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13 Key Elements of Family-Centered Services

  1. Recognizes that the family is the constant in the child's life.
  2. Facilitates true parent/professional collaboration, and not just coordination of services.
  3. Honors the racial, ethnic, religious, cultural and socioeconomic diversity of families.
  4. Recognizes family strengths and differing ways of coping.
  5. Shares unbiased information with parents on a continual basis for the purpose of supporting their need and ability to make decisions with adequate information.
  6. Understands the developmental needs of children and families and incorporates these into the service systems offered.
  7. Provides continuous services to families until such time that the child/family is no longer eligible for services or families indicate they no longer want or need the support provided.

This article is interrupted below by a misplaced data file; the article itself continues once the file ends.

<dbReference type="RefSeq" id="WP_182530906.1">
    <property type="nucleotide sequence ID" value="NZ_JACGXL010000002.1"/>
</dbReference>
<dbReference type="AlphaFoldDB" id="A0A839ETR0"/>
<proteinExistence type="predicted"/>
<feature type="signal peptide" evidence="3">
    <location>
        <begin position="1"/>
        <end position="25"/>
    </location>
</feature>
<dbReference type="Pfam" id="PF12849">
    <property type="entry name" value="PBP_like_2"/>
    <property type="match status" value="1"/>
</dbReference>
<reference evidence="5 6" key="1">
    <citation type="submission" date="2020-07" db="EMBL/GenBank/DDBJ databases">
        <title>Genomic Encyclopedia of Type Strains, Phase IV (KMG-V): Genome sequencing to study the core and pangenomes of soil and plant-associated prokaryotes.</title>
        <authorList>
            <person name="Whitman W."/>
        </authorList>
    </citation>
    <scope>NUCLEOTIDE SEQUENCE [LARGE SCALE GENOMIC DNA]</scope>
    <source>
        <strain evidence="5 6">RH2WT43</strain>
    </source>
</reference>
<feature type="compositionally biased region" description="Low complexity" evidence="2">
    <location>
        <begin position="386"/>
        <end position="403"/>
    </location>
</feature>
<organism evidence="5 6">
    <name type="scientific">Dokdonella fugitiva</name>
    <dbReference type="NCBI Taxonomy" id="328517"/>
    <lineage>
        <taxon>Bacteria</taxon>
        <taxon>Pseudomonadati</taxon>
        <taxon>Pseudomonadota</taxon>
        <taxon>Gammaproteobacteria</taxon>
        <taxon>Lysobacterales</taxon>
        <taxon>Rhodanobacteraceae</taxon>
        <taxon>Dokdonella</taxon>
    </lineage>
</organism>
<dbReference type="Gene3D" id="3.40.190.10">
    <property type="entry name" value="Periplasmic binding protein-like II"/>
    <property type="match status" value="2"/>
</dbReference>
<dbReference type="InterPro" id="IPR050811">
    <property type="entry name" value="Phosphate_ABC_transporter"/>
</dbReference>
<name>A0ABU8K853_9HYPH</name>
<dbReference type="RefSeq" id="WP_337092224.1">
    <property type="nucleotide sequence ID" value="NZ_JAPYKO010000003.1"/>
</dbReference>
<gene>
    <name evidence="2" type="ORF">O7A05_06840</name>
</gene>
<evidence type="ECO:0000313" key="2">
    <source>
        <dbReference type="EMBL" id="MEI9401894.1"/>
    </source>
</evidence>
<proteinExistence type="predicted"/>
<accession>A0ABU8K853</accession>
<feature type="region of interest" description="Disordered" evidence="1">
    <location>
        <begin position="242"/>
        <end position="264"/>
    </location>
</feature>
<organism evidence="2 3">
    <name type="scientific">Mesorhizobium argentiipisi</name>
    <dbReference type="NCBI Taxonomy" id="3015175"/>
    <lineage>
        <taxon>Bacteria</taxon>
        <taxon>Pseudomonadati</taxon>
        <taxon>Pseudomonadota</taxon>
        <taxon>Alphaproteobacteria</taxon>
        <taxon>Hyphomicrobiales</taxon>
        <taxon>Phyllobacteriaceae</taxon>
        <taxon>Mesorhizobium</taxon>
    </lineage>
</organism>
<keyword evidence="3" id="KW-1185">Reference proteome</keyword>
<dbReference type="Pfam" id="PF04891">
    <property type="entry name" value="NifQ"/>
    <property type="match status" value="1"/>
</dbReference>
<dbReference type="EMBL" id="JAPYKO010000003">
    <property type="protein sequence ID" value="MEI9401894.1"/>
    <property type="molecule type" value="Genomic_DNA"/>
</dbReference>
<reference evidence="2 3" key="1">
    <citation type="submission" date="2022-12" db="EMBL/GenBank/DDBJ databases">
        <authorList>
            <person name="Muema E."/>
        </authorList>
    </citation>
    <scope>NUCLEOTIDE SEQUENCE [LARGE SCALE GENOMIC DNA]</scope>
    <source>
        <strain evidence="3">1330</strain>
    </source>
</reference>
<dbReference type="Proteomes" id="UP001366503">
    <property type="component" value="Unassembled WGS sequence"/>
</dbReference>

8. Offers high-quality professional services in the form of assessment, treatment and recommendations.
  9. Provides comprehensive, interagency services that include emotional and financial support for the family as well as educational, therapeutic and medical support for the child.
  10. Encourages family-to-family support and networking.
  11. Respects the family's right to refuse or postpone services offered/recommended.
  12. Designs services that are responsive to family-identified priorities and needs.
  13. Designs accessible services that are flexibly scheduled in natural environments for optimal family participation and benefit to the child.

Adapted from the film Family-Centered Care (1989), Association for the Care of Children's Health , Washington, DC.

4 Myths & Misconceptions About Family-Centered Services - Common misunderstandings regarding family-centered services.

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